Google sold off its Motorola Mobility unit to Chinese manufacturer Lenovo for $2.91 billion earlier this week, and many analysts are saying the deal could be a win-win.
Lenovo’s stock immediately fell 8.2% after news of the deal broke, with many investors concerned that the company overpaid for an underperforming division. However, Shara Tibkken at CNET notes that Lenovo has a history of capitalizing on acquisitions, becoming the world’s largest PC maker after buying IBM’s PC division for $12 billion in 2004. Lenovo may be best known to American consumers for their low-end, efficient laptops, although the company is China’s second-largest smartphone vendor by volume. Lenovo also recently hired celebrity endorsers like Kobe Bryant and Ashton Kutcher, which will provide a worldwide marketing advantage and potentially help the company move up from its fifth-place position in international smartphones sales.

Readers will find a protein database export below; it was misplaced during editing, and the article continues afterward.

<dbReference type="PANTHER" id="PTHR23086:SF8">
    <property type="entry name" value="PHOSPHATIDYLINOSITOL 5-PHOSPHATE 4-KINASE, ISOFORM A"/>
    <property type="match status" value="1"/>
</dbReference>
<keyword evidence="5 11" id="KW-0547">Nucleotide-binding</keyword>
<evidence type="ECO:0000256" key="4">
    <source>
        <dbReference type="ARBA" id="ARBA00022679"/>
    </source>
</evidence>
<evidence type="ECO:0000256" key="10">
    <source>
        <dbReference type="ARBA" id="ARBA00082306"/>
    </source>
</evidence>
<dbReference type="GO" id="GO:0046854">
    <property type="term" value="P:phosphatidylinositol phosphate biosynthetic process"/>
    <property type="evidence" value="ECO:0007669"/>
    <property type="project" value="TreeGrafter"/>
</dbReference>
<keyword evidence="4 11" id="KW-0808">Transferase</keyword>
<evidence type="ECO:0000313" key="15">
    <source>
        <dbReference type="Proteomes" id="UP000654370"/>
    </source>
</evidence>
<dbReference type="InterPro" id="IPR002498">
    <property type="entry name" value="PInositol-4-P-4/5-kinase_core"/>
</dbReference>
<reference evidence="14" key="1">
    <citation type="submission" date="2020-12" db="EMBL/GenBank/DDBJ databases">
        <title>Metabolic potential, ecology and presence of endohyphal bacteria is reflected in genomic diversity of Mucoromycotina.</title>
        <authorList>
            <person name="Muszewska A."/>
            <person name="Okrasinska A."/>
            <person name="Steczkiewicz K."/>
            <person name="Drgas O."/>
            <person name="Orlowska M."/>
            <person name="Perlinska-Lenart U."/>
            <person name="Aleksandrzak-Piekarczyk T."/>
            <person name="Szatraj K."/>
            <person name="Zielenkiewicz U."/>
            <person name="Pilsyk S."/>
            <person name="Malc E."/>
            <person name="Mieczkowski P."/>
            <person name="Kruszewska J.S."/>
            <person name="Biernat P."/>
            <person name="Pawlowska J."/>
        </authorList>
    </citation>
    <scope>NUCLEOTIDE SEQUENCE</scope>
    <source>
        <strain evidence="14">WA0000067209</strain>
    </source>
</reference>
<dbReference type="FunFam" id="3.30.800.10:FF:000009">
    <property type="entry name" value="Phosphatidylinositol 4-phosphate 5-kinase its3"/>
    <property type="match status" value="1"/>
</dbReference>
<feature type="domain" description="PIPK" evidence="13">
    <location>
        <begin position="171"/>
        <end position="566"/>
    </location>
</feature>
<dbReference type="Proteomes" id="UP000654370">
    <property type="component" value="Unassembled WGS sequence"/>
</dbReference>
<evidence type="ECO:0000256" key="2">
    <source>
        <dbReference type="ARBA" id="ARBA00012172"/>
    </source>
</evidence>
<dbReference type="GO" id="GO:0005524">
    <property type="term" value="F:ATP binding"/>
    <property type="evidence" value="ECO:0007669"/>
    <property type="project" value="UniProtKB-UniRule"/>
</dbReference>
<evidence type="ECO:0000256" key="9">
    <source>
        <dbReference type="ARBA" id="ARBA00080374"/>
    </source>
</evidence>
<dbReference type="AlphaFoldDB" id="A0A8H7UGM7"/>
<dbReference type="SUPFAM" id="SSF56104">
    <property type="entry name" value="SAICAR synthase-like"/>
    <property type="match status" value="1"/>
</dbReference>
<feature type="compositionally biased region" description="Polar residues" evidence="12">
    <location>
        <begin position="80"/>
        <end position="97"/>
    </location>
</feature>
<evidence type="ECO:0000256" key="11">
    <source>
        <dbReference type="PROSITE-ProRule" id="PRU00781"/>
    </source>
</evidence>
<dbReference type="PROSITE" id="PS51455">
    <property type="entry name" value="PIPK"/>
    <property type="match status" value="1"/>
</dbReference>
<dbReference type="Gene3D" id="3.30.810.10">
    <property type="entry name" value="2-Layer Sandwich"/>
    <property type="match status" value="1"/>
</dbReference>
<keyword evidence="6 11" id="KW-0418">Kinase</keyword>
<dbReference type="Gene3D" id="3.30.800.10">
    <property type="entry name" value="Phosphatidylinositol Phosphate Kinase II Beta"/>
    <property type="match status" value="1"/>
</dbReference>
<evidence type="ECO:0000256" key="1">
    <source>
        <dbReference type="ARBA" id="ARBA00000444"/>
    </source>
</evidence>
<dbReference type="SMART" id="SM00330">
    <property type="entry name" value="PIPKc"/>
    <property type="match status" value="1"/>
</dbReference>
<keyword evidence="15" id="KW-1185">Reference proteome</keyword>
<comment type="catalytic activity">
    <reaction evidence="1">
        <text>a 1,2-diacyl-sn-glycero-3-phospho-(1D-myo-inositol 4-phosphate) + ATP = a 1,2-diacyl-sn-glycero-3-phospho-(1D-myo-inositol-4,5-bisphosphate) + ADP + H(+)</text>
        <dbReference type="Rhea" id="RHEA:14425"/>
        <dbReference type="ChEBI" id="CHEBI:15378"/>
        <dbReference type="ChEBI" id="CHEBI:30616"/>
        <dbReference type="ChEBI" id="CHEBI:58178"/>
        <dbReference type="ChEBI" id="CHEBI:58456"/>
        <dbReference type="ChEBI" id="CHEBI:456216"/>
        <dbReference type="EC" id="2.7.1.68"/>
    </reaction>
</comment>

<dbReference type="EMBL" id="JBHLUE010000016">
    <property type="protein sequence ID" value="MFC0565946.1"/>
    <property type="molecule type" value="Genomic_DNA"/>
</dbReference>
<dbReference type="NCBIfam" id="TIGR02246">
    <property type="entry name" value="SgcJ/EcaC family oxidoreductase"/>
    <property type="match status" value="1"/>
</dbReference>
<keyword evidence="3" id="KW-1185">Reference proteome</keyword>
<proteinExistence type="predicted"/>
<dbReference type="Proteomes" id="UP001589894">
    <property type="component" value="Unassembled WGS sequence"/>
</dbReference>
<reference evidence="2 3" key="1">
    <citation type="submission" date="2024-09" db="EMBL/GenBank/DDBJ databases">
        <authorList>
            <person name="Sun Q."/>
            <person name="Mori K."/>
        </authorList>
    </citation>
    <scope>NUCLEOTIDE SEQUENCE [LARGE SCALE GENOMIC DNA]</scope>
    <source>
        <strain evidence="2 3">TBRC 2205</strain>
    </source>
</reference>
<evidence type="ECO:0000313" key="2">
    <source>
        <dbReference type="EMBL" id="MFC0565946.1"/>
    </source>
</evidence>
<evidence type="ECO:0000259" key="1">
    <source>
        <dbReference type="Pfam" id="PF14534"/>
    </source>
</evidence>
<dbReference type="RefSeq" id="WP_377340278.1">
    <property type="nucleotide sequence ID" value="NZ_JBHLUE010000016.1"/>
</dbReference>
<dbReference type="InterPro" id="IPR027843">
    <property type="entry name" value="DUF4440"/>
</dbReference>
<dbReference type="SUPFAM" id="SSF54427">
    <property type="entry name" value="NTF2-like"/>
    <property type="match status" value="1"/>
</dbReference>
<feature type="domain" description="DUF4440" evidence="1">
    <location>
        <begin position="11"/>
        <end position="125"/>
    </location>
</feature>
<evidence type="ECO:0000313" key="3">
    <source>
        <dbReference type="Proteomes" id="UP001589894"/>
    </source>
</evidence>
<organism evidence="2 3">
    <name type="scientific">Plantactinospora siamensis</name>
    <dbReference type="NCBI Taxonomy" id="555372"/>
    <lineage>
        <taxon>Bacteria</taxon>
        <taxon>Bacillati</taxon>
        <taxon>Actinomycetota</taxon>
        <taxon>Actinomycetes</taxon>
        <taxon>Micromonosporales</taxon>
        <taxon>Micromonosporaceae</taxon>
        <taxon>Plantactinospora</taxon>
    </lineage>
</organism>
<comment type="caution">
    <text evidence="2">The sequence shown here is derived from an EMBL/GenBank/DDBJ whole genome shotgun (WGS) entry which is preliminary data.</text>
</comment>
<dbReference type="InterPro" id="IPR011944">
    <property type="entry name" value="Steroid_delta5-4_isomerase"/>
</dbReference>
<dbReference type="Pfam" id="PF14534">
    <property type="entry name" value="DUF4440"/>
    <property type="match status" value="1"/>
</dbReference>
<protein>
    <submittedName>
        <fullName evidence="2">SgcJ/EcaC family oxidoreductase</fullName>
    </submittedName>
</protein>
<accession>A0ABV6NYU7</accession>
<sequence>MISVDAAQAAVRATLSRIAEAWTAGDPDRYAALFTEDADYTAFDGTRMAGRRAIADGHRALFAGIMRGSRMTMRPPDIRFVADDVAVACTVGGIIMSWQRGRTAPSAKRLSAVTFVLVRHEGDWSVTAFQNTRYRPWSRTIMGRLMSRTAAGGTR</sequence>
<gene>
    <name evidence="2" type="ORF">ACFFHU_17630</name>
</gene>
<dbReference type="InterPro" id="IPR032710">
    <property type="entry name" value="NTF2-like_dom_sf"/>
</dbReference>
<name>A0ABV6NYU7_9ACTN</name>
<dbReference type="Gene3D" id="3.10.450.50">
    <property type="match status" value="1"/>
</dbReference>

Google, which originally purchased Motorola Mobility for $12.5 billion in 2011, will be taking a $6 billion financial dive on the deal, according to the Wall Street Journal, but can now focus on what they’re really good at: the future. The search giant made two particularly game-changing acquisitions in the past two weeks — worth a total of $3.6 billion — with their acquisitions of artificial intelligence startup DeepMind and ‘Internet of Things’ giant Nest. Dumping a smartphone hardware unit and adding two fantasy-esque computing divisions seems to fit CEO Larry Page’s goal of ‘moonshots’ — even if not all Wall Street analysts are immediate fans of the Lenovo deal.